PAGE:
CHICAGO–About 23 percent South Asians in the United States have diabetes, and this compares with 12.1 percent for non-Hispanic whites, according to a research published in JAMA on December 20, 2019 by Cheng YJ, Kanaya AM, Araneta MRG, and entitled “Prevalence of Diabetes by Race and Ethnicity in the United States, 2011-2016.”
The American Association of Physicians of Indian Origin (AAPI) together with the American Association of Cardiologists of Indian Origin (AACIO) jointly acknowledged that the data generated by these authors has far-reaching implications for the South Asian community with respect to diabetes and cardiovascular disease.
In the above study, diabetes prevalence (diagnosed and undiagnosed) was found to be 12.1% for non-Hispanic whites and 23.3% for South Asians.
“The 23% reflects a critical need for aggressive action towards better prevention and management of diabetes along with the accompanying cardiovascular risk,” said Dr. Kamini Trivedi, a family physician, lipidologist, and honorary Board Member of AACIO.
In addition, Deepak L. Bhatt, MD, MPH, Executive Director of Interventional Cardiovascular Services at Brigham and Women’s Hospital and Professor of Medicine at Harvard Medical School stated, “These valuable data demonstrate the incredibly high, vastly underappreciated burden of diabetes among South Asians. Particularly distressing is how many South Asians have diabetes without even knowing it. This phenomenon is surely fueling the cardiovascular epidemic among South Asians.”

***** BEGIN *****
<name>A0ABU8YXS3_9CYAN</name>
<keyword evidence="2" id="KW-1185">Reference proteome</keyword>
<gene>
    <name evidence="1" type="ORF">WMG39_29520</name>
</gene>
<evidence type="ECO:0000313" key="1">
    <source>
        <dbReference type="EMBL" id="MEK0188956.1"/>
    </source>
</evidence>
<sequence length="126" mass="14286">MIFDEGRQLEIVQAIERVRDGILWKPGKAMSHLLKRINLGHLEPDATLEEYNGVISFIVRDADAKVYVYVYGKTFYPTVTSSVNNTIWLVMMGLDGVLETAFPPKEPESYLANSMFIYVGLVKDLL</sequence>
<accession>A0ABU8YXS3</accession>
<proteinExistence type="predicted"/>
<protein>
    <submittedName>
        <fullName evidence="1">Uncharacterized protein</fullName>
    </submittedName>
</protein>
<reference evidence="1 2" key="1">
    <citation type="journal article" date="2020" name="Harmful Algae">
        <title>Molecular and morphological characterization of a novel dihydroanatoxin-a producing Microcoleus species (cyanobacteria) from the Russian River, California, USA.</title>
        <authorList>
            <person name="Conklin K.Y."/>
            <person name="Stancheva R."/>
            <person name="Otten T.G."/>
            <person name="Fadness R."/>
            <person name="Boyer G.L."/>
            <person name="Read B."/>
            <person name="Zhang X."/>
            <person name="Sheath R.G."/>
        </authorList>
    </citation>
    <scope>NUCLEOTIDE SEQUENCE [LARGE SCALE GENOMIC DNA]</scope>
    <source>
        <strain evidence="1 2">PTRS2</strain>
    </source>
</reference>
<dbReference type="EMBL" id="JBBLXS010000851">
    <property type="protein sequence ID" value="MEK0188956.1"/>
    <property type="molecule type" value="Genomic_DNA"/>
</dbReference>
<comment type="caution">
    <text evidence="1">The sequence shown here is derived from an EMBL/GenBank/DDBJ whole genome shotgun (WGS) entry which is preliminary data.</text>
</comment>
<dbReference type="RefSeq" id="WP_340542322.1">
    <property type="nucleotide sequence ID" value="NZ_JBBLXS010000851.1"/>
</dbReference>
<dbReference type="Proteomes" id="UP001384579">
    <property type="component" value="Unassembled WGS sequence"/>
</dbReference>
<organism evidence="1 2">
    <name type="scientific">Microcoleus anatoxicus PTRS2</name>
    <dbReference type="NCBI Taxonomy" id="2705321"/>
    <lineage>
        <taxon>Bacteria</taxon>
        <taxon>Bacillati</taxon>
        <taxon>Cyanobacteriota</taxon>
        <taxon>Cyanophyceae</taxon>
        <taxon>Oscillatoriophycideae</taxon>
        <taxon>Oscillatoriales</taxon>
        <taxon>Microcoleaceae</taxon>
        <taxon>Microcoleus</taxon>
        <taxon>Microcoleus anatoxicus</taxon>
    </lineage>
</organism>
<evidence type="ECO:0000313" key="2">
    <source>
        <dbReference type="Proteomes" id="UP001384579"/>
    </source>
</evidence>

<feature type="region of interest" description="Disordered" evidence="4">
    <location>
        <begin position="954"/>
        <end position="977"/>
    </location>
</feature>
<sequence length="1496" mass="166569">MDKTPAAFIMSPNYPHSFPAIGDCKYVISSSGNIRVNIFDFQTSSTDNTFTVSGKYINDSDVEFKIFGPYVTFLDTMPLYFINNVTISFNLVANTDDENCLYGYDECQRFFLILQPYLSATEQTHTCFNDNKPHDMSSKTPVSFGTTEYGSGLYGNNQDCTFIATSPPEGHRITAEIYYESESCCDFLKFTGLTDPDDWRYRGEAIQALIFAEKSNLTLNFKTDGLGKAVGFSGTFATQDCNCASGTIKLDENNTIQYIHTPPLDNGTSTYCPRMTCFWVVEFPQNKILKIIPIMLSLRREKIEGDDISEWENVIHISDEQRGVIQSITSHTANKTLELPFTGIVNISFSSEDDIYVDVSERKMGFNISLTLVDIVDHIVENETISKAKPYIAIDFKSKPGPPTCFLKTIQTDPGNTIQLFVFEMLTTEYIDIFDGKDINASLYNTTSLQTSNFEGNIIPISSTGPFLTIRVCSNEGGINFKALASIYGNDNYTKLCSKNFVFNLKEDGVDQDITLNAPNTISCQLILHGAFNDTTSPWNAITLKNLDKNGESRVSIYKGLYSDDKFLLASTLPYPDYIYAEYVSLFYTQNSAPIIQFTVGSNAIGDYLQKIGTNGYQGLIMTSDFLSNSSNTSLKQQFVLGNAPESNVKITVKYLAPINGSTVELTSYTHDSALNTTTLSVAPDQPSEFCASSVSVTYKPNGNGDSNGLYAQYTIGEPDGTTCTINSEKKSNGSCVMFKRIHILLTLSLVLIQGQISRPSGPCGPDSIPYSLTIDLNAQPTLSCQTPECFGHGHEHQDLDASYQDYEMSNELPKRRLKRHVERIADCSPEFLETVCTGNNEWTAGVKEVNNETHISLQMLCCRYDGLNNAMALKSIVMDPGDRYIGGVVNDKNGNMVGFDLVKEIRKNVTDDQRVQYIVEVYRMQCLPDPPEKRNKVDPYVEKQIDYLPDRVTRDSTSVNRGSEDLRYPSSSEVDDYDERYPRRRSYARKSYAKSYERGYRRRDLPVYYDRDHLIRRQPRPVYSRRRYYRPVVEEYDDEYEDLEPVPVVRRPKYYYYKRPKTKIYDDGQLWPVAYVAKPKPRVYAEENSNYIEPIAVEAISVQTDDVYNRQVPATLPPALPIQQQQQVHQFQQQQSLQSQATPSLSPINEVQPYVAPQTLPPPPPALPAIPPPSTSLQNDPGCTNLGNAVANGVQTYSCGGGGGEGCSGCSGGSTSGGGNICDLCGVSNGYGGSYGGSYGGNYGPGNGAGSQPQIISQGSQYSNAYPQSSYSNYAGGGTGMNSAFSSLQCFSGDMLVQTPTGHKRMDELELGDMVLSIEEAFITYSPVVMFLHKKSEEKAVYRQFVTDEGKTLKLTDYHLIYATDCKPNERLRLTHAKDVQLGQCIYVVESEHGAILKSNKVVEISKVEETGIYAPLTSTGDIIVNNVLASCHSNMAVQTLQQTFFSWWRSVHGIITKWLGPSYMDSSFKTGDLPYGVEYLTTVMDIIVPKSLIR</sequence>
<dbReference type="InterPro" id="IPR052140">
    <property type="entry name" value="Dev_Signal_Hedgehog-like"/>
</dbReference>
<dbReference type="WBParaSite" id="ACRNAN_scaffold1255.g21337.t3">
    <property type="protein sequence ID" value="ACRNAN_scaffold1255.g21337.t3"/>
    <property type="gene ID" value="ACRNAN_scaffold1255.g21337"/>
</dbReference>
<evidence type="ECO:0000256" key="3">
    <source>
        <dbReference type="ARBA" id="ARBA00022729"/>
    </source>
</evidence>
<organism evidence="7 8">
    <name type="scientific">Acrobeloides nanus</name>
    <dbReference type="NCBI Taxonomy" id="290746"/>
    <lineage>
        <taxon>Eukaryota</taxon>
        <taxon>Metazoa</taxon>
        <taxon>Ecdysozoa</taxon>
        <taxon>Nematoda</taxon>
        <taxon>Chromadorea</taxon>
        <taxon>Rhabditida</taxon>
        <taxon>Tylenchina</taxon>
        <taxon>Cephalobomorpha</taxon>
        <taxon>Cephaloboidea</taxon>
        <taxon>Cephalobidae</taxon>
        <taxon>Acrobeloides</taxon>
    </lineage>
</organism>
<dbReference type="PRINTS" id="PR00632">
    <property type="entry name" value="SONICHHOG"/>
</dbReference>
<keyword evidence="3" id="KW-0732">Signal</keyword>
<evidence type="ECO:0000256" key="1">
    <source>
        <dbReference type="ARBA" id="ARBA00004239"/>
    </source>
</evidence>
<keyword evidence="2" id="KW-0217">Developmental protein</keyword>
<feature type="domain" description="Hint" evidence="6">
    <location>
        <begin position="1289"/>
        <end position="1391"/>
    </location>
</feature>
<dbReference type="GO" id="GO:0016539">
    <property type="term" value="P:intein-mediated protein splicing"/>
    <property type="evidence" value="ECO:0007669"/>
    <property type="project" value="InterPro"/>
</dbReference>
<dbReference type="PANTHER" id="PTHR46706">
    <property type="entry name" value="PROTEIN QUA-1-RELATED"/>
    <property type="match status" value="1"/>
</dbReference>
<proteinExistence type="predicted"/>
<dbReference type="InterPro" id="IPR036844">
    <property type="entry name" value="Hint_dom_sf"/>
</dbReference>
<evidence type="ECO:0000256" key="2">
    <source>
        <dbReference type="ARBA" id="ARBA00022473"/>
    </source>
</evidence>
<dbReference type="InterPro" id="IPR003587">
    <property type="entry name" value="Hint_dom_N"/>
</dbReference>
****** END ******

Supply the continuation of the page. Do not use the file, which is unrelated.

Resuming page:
Cardiovascular disease is the leading cause of death in the U.S., spending over $500 billion on cardiovascular disease each year.
Dr. Brahma Sharma, a prominent cardiologist affiliated with VA University of Pittsburgh and serving as the Chair of the AAPI Ad Hoc Committee on South Asian Cardiovascular Disease, led the meeting of the two organizations in which Dr. Trivedi and Dr. Bhatt participated alongside the current President of AAPI, Dr. Suresh Reddy, a neuroradiologist. Dr. Navin Nanda, MD, DSc (Hon), Distinguished Professor of Medicine and Cardiovascular Disease at the University of Alabama at Birmingham, and an internationally renowned cardiologist, Dr. Hanumant K. Reddy, current President of AACIO, and Dr. Vishal Gupta, President-Elect of AACIO, have offered their leadership on behalf of AACIO in conjunction with AAPI’s leadership towards addressing these challenges.
Dr Nanda, who is past President and incorporator of AAPI as well as the Founding President of AACIO pointed out that the results of the study are similar to those conducted by Dr. Naresh Parikh and him in the Atlanta area in 2004 which also showed, for the first time, a high prevalence of diabetes mellitus in South Asians living in the USA, 18.3% overall with 22.5% in men and 13.6% in women.
The JAMA paper along with CDC’s press release on this paper were discussed at the joint AACIO-AAPI leadership meeting. AAPI and AACIO conducted preliminary brainstorming on strategy and will now work with increased collaboration to educate both physicians and the U.S. South Asian community. Education about lifestyle modification, including culturally appropriate nutrition and physical activity, along with guideline recommended medical therapy will be the foundation of educational efforts.
Dr. Suresh Reddy on behalf of AAPI stated, “We have the talent, skills, strength, and the commitment. Let’s put them to work and help our community.”
Dr. Sharma expressed that the authors of this JAMA study deserve high praise. The joint efforts of AAPI and AACIO will require a coming together of various stakeholders who are leading valuable efforts on South Asian diabetes and cardiovascular disease. AAPI and AACIO would like to amplify their various efforts and welcome collaboration.
Physicians as well as other interested stakeholders who are interested in joining and shaping the collaborations with AAPI and AACIO should contact Vijaya Kodali at Vkodali@aapiusa.org.